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decided: July 24, 1986.


Appeal from the Order of the Workmen's Compensation Appeal Board in the case of Pablo Colon v. Fuller Company, No. A-88457.


Richard P. Nuffort, Zimmerman, Pfannebecker & Nuffort, for petitioners.

Theodore Baurer, for respondent, Pablo Colon.

Judges MacPhail and Colins, and Senior Judge Barbieri, sitting as a panel of three. Opinion by Senior Judge Barbieri.

Author: Barbieri

[ 99 Pa. Commw. Page 194]

Before the Court in this workmen's compensation case is an appeal by Fuller Company, Employer, Petitioner, from an order of the Workmen's Compensation Appeal Board (Board) which affirmed the decision of a referee awarding compensation to Pablo Colon, Claimant, for disfigurement under Section 306(c)(22) of The Pennsylvania Workmen's Compensation Act (Act).*fn1 We will affirm.

The facts are undisputed. Claimant suffered his injuries on January 23, 1980 described by the referee in his findings as follows:

4. While he was thus engaged, at or about 12:00 o'clock noon, the stone-grinding wheel with which Claimant was working suddenly and without warning shattered, and the many fragments thereof flew apart, several of them striking Claimant in and about the fact, [sic] one of them even becoming embedded directly into his face.

5. The immediate effects of these many impacts of stone fragments with Claimant's fact [sic] included severe lacerations of the face, with

[ 99 Pa. Commw. Page 195]

    profuse bleeding, for which Claimant was treated in the Emergency Room of Lancaster General Hospital, Lancaster, Pennsylvania, as soon as he could be removed there.

11. Dr. Kean, in his letter report of May 9, 1982, stated: 'These scars are unsightly and disfiguring and they will leave a permanent problem. He reiterated his prognosis as to permanent at his deposition, e.g. :

He will always have a scar.' (N.T., Kean, 22)

'He will have scarring even after (a recommended treatment). . . . If he's not treated, he will just continue looking like he does.' (Id., 24)

'[H]e will always have a scar. He will never be left without a scar.' (Id., 31)

'The scar is permanent, yes.' (Id., 32)

Testimony was taken originally before Referee Clement J. Cassidy, but the case was completed and the instant decision was rendered by Referee Harry C. Jackson. Referee Jackson made the following additional findings:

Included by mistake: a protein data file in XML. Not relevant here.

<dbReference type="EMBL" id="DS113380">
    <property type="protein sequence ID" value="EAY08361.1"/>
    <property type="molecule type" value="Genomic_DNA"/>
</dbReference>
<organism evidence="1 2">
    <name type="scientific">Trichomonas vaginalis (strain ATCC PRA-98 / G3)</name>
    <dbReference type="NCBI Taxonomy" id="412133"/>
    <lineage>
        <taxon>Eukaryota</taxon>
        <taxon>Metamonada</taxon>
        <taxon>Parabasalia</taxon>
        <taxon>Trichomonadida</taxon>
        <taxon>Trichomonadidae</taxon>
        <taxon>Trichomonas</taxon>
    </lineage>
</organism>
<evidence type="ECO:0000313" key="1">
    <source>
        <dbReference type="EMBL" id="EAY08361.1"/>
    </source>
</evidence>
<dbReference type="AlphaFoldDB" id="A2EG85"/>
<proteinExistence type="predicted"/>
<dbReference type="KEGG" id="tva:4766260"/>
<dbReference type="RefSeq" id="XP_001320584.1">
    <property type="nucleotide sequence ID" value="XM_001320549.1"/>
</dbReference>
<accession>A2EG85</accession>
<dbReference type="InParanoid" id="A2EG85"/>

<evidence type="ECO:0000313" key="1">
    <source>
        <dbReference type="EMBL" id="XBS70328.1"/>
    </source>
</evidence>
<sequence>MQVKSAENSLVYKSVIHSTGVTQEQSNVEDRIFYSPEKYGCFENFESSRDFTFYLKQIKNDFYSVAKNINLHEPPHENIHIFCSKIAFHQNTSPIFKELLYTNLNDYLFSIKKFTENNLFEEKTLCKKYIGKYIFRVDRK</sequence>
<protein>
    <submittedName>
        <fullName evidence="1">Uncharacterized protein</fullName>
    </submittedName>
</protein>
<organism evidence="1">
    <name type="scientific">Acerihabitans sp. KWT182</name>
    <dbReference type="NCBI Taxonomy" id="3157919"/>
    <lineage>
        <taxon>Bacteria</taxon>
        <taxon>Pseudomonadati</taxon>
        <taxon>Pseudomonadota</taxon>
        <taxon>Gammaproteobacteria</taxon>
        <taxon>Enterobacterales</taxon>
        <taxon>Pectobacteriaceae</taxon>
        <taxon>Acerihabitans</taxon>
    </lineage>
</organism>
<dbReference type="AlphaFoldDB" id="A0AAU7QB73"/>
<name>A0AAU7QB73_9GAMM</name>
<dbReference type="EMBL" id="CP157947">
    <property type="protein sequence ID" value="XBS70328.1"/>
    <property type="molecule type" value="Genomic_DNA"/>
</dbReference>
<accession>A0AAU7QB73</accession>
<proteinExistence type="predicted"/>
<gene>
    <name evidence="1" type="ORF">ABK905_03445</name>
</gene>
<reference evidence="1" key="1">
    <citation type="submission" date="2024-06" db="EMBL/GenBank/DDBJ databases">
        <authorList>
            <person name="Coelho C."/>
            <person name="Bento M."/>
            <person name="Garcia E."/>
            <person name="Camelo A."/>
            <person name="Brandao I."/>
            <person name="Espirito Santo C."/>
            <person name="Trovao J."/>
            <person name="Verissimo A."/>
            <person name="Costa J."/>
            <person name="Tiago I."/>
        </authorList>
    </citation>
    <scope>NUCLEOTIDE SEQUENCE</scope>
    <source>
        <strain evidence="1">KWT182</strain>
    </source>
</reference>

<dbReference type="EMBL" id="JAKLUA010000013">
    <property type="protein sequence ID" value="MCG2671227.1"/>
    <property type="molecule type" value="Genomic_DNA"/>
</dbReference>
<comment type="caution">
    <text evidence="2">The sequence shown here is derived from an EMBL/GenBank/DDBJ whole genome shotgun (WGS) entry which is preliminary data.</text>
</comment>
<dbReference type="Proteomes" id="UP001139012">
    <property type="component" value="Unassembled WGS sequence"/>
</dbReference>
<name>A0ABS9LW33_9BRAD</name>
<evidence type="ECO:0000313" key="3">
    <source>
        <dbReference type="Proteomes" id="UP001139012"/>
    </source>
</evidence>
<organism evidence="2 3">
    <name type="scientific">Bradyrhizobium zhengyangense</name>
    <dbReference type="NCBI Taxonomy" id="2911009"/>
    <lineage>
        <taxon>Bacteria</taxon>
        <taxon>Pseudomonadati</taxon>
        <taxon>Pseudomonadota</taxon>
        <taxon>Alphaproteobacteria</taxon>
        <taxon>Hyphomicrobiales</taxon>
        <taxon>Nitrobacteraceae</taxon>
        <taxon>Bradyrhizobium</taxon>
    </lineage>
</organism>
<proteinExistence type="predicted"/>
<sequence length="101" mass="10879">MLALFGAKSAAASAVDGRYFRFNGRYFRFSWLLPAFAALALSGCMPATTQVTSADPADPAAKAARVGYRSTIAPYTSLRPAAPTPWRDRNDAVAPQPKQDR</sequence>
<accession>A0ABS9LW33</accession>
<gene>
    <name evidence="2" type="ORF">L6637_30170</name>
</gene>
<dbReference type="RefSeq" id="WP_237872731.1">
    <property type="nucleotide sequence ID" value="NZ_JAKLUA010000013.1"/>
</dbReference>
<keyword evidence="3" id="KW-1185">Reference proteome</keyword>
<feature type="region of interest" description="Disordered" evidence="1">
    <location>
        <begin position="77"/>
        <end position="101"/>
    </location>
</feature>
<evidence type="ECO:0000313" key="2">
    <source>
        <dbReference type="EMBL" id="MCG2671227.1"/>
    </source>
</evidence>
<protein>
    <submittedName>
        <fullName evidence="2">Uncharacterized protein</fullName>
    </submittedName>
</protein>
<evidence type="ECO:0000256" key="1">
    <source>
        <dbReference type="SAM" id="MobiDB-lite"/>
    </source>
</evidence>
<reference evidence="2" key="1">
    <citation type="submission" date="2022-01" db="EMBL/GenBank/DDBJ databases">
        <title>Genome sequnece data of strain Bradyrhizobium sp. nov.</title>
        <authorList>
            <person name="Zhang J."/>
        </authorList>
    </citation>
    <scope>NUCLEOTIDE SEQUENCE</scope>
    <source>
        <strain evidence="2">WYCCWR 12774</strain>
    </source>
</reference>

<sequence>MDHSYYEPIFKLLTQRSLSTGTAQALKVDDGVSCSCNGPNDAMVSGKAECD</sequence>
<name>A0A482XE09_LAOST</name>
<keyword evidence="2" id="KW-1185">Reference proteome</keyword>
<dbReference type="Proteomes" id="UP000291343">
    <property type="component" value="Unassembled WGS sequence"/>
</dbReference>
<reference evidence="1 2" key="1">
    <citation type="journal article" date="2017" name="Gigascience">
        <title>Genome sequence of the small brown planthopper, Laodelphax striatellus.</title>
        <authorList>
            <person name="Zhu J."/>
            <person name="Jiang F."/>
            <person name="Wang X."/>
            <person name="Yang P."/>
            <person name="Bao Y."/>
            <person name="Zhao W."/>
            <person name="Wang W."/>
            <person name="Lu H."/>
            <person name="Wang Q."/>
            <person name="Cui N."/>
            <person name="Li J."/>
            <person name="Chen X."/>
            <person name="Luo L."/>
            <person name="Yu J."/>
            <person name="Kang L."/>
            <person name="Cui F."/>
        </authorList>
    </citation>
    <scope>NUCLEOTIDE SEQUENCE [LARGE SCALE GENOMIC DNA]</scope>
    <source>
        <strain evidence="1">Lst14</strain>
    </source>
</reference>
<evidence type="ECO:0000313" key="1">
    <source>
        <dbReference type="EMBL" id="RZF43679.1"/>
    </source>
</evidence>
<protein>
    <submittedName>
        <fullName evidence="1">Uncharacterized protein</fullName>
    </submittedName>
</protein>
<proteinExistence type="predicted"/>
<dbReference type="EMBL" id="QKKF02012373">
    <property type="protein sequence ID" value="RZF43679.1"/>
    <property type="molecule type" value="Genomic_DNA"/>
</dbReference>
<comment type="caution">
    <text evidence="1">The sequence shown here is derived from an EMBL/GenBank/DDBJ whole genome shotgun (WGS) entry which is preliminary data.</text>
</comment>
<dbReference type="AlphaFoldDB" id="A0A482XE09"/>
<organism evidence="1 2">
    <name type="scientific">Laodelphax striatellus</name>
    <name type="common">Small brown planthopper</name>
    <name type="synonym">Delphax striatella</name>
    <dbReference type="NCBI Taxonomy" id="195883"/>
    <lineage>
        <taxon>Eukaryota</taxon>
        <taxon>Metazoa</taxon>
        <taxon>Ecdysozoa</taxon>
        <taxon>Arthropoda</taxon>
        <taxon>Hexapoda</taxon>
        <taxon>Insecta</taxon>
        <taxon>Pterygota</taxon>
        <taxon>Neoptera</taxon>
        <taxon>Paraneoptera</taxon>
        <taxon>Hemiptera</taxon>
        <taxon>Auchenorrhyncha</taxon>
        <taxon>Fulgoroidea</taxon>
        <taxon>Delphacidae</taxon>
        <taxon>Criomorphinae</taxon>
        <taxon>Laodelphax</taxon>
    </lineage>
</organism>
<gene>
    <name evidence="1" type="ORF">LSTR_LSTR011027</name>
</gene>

13. On June 28, 1982, a hearing was held before Referee Clement J. Cassidy of the Workers' Compensation Bureau, in Lancaster. The Referee, having viewed Claimant's face, described the scarring as 'unsightly' and went on to stress:

' This scar is always going to be there. You know it and you know it (indicating). Because it's not a surface scar, it's an indentation. (Emphasis added.)' (Id.). (N.B.: 'indicating' to 'you' and 'you' denoted the Referee's pointing to each counsel in turn.)

He also opined that the photograph taken one week previously 'makes (the scar) look better than it is on actual view.' (Emphasis in original.)

[ 99 Pa. Commw. Page 19620]

. Claimant's disfigurement consists of the following scars: there is a 4.5-centimeter depressed scar of the right facial area above the mandible margin; there is an S-shaped scar running from the area of the lower lip laterally and posteriorly and inferiorly to the margin of the mandible measuring approximately five centimeters and exhibiting a 'trapdoor effect' with depression of the scar (the said 'trapdoor effect' being describable as a raising of skin to one side of the scar above the surface of the skin at the other side of the scar as if the skin had been elevated like a trapdoor and then put back but not closing completely, leaving thereby an area of rounding of the margins with puffiness at the edges and a consequent depression along the lines of the scar); there is another scar on the other side of the face lateral to the left corner of the mouth, and running approximately 1.5 centimeters in a vertical direction.

In his Conclusions of Law, Referee Jackson commented that the disfigurement provision of the Act, Section 306(c)(22), 77 P.S. § 513, contains no standards or guidelines to assist a referee in fixing the appropriate number of weeks to be awarded "[o]nce a referee determines, as a matter of fact, that a Claimant's scarring rises to the level of a serious and permanent disfigurement. . . ."

Based upon this latter observation by the referee, Employer and its insurer contend that (1) the referee abused his discretion in awarding 200 weeks for the disfigurement, since the extent of the award is without substantial competent evidence to support it; (2) the provision of the Act under which this award was made, Section 306(c)(22), 77 P.S. § 513(22), is unconstitutional in failing to provide adequate standards to guide the referee

[ 99 Pa. Commw. Page 197]

    in fixing an award; and (3) the scars suffered by Claimant were not established as permanent, since additional surgery could serve to further reduce the unsightly appearance. We find no merit in any of these contentions.

Our examination of the record establishes that there is sufficient competent evidence, substantial in nature, to support the following finding of the referee:

18. The Referee finds as a fact that Claimant's facial scars are serious, permanent and disfiguring, and are such as to produce a permanently unsightly appearance.